Midwives are:
educators and consultants
researchers and mentors
advocates and protectors
legislators and lobbyists

Over the years, I’ve personally had the pleasure of gaining many new friends and family members. I absolutely LOVE my life as a midwife♥️. It’s the most fulfilling career ever!

This country needs more midwives, especially midwives of color!Research affirms that MIDWIVES are the answer to improving poor outcomes in maternity health care systems in the US. Seek midwifery care! Consider midwifery as a career!

📸 The beautiful birth of baby Ali!

Everything You Need To Know About Massaging Infants - Smart Parent Advice 09/17/2019

Everything You Need To Know About Massaging Infants - Smart Parent Advice

Everything You Need To Know About Massaging Infants - Smart Parent Advice Whether you have a gassy baby in need of relief or you want a new way to bond, infant massage helps. Everything you need to know about massaging infants is right here.

Doulas: 17 Science-Backed Benefits | WeTheParents 09/16/2019

Doulas: 17 Science-Backed Benefits | WeTheParents

Yay, science!

Doulas: 17 Science-Backed Benefits | WeTheParents Looking for the science behind doulas? This round-up of 17 compelling studies examines evidence-based benefits of doula-support.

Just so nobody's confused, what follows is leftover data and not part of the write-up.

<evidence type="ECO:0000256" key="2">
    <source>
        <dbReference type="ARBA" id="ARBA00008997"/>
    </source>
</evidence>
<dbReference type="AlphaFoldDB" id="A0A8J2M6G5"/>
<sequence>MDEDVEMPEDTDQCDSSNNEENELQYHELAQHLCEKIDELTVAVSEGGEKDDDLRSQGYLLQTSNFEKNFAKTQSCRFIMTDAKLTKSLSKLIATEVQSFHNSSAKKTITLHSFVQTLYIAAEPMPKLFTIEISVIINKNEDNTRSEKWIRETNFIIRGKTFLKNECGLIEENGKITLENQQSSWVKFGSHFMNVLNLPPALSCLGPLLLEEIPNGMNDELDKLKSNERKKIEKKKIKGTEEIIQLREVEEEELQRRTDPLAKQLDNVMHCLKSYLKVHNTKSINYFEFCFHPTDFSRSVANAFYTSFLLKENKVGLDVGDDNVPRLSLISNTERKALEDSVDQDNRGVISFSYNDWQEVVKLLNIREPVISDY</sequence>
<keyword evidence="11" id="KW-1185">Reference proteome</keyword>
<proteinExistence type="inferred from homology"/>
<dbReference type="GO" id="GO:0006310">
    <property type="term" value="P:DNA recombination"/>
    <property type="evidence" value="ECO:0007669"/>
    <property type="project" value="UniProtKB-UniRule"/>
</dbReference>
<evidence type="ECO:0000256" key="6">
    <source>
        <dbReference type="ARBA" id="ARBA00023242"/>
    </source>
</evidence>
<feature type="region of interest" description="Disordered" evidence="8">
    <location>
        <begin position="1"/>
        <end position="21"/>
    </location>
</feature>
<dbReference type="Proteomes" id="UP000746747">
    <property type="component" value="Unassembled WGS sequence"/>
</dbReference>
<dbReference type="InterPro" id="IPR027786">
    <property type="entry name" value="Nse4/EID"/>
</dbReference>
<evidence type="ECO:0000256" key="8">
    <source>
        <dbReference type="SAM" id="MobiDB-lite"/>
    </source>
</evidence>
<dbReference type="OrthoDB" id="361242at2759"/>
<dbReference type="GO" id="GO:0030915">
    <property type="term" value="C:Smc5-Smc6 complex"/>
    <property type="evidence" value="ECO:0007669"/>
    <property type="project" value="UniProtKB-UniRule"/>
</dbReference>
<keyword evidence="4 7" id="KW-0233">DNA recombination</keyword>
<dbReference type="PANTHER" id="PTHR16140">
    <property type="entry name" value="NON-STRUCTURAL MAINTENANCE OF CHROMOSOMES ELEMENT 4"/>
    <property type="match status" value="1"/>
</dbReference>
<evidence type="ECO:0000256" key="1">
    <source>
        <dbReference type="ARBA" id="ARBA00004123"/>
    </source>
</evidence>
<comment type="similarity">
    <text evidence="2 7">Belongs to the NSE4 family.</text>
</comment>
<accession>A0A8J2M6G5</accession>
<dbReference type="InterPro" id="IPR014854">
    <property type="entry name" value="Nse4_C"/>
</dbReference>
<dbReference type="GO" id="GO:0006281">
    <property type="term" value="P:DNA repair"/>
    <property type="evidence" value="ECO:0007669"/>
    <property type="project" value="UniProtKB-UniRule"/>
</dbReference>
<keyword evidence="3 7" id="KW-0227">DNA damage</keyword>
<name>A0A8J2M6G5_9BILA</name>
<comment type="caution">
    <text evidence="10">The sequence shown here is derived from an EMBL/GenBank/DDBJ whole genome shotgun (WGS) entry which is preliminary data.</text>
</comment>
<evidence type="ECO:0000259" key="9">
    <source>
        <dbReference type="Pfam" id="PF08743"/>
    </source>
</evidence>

There is still 1 space left in my September Hypnobabies class at Nurturing Touch & Wellness. I love teaching in the space. They have a nice variety of classes to offer!

Happy September!


As providers have shared these policies, there have been several different reactions that I'd like to counter-point.

💬 Reaction #1: "Good riddance, provider. Patients are better off knowing this so they can find a more supportive provider."

🤚 No. While I agree that providers should be forthcoming on their viewpoints instead of bringing hostility into a birthing space, this is only helpful for people early on in their pregnancies who still have plenty of options. Switching care providers can be stressful and difficult if not impossible in late pregnancy, even under the best of circumstances. Forcing a patient to make any choice, even if it goes against medical advice, is never acceptable. Forcing a patient to choose between medical care and the auxiliary non-clinical support they desire is harmful.

💬 Reaction #2: "The doulas must have acted very badly for these providers to react this way. They have a right to practice how they see fit."

🎤 Sure, of course. Yet I reject the notion that doulas raise liability. A doula's role is often to bring the whole team closer to achieving the informed consent that is actually necessary in reducing liability. Doulas first listen to their clients. Then we become a microphone for their needs and preferences.